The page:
Färjil and the search for untraditional beauty
TEXT: LINNEA DUNNE | PHOTOS © FÄRJIL
Their collection includes anatomy, animal skulls, octopus’ tails and, most importantly, beauty brought from the most unexpected places. Lennart Tillander and Josefine Wallander of Färjil are passionate about customer service, finding motifs in the wild and raw, and creating special, but also affordable, jewellery.
“We are fascinated by anatomy, animals, and nature, and this has inspired us to create this, perhaps not so traditionally beautiful, collection. We keep our eyes open for new motifs all the time; when you are passionate about something it’s hard to turn it off,” laughs Wallander.
Färjil keeps the products close to nature, and they are always up for new interesting motifs. “When we first start a new project, or create a new piece of jewellery, we draw the motif to make sure it looks good from all angles. All our jewellery is three-dimensional, and it is important that it works. That’s why we spend so much time doing research. We often go to the forest to seek inspiration. A bug, the pattern on a piece of wood, leaves – it can all be part of our work,” says Tillander.
A special bond with the customer
Färjil’s products are indeed exciting and beautiful, which leaves you wanting more. “Many of our customers get back to us saying how impressed they are with the work, that there’s more to it than what they could originally see in the picture. We don’t have a physical shop; it’s all online, so we are entirely grateful that our customers keep in touch and let us know what they think about it.”
Färjil’s customer contact is very special, and this is because of their broad, but interesting clientele. Tillander explains: “Our jewellery attracts rockers, scientists, and bird watchers, but also people that have had injuries or illnesses connected to one of the body parts in our anatomy collection. One girl, who had a bad kidney, told us that she proudly carried her kidney necklace everywhere. We have also received post, actual letters, from the other side of the world saying how happy customers are with the products. One time it was especially sweet, because we’d had contact online all the way through their purchase, but they wanted to send a proper letter to thank us. Sometimes we receive x-rays that show where our customers have had an injury or illness. We have also had customers who’ve given one of our products as a thank you to a doctor – it is an amazing thing to be a part of.”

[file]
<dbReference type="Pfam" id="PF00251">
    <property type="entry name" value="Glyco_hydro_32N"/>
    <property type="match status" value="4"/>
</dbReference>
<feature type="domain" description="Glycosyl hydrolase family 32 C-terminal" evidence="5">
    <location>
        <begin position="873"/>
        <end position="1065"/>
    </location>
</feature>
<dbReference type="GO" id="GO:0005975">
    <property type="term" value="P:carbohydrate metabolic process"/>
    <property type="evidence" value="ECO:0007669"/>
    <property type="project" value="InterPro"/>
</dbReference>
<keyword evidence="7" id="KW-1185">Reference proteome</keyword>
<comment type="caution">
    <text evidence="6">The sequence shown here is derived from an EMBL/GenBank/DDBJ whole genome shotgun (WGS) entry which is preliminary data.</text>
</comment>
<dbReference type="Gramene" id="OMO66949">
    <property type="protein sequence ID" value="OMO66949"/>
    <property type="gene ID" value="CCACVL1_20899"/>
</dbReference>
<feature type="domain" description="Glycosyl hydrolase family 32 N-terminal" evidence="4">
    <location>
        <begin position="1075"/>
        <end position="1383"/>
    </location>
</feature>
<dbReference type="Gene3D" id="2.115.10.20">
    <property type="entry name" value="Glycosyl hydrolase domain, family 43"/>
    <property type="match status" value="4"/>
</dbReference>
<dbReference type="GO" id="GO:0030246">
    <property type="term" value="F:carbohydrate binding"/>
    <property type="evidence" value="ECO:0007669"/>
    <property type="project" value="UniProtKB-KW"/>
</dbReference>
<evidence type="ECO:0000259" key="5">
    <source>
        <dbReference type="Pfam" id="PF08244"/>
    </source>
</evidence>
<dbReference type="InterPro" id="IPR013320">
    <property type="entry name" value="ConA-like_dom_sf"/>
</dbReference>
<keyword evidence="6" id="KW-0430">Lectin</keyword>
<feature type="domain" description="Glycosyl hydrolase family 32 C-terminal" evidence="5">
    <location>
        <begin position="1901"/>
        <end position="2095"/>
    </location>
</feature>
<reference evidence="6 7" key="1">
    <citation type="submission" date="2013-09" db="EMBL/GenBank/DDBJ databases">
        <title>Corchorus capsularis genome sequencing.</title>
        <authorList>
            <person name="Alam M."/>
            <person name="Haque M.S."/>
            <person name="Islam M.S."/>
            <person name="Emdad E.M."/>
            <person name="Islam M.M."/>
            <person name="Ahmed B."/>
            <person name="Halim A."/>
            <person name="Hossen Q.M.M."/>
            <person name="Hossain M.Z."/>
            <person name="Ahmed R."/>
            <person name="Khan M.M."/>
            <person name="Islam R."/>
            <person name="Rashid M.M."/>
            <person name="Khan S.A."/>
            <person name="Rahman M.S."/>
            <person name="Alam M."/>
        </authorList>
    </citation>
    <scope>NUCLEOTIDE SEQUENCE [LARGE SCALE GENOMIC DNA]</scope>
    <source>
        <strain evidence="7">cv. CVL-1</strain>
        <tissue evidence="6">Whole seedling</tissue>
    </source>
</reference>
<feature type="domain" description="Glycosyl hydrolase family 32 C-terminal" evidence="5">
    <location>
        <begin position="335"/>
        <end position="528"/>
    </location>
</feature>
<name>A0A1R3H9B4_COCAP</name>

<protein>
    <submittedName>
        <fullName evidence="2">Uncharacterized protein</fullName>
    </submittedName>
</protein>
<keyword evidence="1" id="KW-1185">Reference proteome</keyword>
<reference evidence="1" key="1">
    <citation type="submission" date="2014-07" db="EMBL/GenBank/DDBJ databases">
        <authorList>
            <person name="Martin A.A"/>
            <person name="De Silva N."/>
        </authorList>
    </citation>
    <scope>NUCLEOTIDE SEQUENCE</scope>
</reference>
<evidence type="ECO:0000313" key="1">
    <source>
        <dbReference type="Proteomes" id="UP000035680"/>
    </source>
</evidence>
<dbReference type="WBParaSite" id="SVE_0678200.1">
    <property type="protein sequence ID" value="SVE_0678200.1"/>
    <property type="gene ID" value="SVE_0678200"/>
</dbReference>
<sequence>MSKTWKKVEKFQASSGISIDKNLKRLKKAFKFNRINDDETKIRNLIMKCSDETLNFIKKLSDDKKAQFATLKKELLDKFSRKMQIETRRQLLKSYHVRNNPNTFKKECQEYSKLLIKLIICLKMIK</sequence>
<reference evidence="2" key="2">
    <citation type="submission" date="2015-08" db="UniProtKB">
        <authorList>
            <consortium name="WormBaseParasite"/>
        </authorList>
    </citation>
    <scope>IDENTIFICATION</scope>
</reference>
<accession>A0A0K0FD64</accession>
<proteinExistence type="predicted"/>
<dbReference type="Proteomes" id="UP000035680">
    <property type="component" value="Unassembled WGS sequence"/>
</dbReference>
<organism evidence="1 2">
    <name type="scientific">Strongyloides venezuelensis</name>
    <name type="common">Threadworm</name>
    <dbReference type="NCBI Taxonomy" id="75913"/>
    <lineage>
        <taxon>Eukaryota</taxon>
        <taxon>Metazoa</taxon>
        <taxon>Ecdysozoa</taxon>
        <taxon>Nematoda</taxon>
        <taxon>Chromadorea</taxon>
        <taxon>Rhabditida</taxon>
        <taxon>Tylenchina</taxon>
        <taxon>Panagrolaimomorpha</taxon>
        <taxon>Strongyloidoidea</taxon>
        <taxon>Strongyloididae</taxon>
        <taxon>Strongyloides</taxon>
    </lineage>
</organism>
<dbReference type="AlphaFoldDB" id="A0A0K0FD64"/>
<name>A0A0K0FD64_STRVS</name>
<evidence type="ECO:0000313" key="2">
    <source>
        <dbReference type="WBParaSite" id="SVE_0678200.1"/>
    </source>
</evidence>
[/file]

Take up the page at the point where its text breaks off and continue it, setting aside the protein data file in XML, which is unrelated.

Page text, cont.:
The creatives behind Färjil are often asked to create tailor-made jewellery, and sometimes they can. “We were once asked to design a sphenoid bone: a small bone in the human skull, and it took us a long time to get it right. But we managed, and now it is one of our most popular products,” says Tillander. But the best-seller is, unsurprisingly, the anatomic heart. “It sells the best. It’s a strong symbol, and a bit different because it is so detailed – so it has become one of our favourites too,” explains Wallander.
The anatomy collection is powerful and can give strength to people in need as well as connect people who are far apart, and Wallander knows exactly why she thinks anatomy is so fascinating. “The body is like a machine. All the little bits and pieces work together to help our body. And if you break it down, there are more little bits and pieces that create another piece of machinery. You can continue like this until you’re on a micro level, where you can find even more beauty.”
Tillander and Wallander met at art school and soon became a couple. In 2013, the idea of Färjil came to life, and they became business companions. “We complete each other. We are a good mix of marketing, creativity, business savvy and ambition.”
In the future, the couple hope to open a physical shop, and a foundry, where they can meet their customers in person. “It would be great if we could have our own foundry. Right now, we only have a workshop where we can create our pewter products, but we have to send our silver designs to Scotland where they are cast. It would be amazing to be able to do it ourselves. We could have people visiting so they can see how much work actually goes into creating these pieces.”
Next year, Färjil is expanding and will start making a bronze collection. “Up until now, we have focused on so-called cold metal, like pewter and silver, but we have had a lot of requests asking if we can create some warmer designs, and this is what we will be doing next year,” says Wallander.
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